Commercializing High-Temperature Superconductivity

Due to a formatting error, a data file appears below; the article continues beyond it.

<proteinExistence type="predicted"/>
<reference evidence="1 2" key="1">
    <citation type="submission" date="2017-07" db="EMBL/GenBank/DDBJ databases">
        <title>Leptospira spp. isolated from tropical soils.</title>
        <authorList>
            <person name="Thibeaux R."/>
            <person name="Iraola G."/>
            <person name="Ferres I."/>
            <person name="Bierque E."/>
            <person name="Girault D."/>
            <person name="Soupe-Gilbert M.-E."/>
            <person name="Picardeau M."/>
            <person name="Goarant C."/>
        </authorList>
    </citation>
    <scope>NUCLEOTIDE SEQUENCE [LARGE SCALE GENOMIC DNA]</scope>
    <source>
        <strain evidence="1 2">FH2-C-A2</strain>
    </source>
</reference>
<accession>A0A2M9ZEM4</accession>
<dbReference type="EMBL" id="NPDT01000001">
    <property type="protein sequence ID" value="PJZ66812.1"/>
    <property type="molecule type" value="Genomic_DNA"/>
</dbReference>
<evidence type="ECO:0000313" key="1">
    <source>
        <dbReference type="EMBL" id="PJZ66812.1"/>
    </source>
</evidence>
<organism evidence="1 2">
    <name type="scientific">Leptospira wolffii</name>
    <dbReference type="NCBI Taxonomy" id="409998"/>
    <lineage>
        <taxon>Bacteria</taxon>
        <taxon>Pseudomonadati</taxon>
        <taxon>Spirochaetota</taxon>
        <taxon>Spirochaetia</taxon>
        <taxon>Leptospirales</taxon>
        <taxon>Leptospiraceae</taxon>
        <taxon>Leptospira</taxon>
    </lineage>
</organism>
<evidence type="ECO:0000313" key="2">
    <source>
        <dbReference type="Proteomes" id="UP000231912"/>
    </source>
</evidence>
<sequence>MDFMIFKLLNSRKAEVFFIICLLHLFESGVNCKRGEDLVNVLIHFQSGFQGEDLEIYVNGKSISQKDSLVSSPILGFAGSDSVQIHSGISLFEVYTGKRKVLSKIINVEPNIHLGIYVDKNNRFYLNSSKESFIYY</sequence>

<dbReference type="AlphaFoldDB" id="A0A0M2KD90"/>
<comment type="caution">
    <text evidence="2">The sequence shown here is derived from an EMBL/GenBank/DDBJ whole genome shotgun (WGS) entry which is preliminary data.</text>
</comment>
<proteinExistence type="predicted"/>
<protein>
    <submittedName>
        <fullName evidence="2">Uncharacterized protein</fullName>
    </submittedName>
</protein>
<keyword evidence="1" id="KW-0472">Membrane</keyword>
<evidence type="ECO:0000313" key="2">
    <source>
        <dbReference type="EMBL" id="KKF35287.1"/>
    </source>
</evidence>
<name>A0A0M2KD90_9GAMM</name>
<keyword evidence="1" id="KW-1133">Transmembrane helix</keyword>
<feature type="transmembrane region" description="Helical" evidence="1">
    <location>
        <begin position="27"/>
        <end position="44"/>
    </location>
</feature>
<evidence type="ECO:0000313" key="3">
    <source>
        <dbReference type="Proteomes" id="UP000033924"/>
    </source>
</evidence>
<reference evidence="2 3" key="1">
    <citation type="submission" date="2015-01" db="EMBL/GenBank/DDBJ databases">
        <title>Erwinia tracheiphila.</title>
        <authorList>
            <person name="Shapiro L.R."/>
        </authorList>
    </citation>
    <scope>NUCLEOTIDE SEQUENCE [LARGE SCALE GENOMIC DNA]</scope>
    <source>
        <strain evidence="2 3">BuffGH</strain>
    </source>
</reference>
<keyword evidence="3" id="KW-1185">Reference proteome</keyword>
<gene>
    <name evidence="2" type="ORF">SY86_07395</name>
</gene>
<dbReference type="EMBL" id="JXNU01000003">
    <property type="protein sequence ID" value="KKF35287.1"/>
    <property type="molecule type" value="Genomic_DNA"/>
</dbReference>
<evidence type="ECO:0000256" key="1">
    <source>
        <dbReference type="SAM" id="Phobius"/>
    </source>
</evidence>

Since the discovery of high-temperature superconductivity (HTS), research laboratories around the world have pushed the temperature limits steadily ... Show synopsis Since the discovery of high-temperature superconductivity (HTS), research laboratories around the world have pushed the temperature limits steadily upward, opening the way to commercial applications with potentially revolutionary impacts. The scientific race is becoming a commercial race, one featuring U.S. and Japanese companies, and one that the United States could lose. Indeed, American firms may already be falling behind in commercializing the technology of superconductivity. Japanese companies have been more aggressive in examining possible applications of HTS, and what it might mean for competitive strategy. While payoffs on R&D may lie a decade or more in the future, managers in Japan have been willing to take the risks. Although a number of U.S. companies have also begun major efforts in HTS, most American managers, under pressure to show short-term profits, have been more inclined to wait and see. So far, the US. Government has supported the development of HTS in its traditional way-by putting money into R&D, mostly through the mission agencies. Federal agencies moved quickly to channel money to HTS when news of the discoveries broke. The breadth and depth of the response in government agencies and Federal laboratories, and in the university system, shows the continuing vitality of the scientific enterprise in the United States. Although Federal dollars will help support a technology base that the private sector can build upon, the U.S. Government is not providing direct support for commercialization. Nor have we any policy or tradition for this kind of support-unlike countries such as Japan. Postwar U.S. technology policy coupled R&D funding with indirect measures, such as tax policy, to stimulate commercial innovation. So long as American companies remained well ahead of the rest of the world in technical skills and management ability, this approach proved successful. With the continuing decline in competitiveness across many sectors of the U.S. economy, it no longer seems good enough.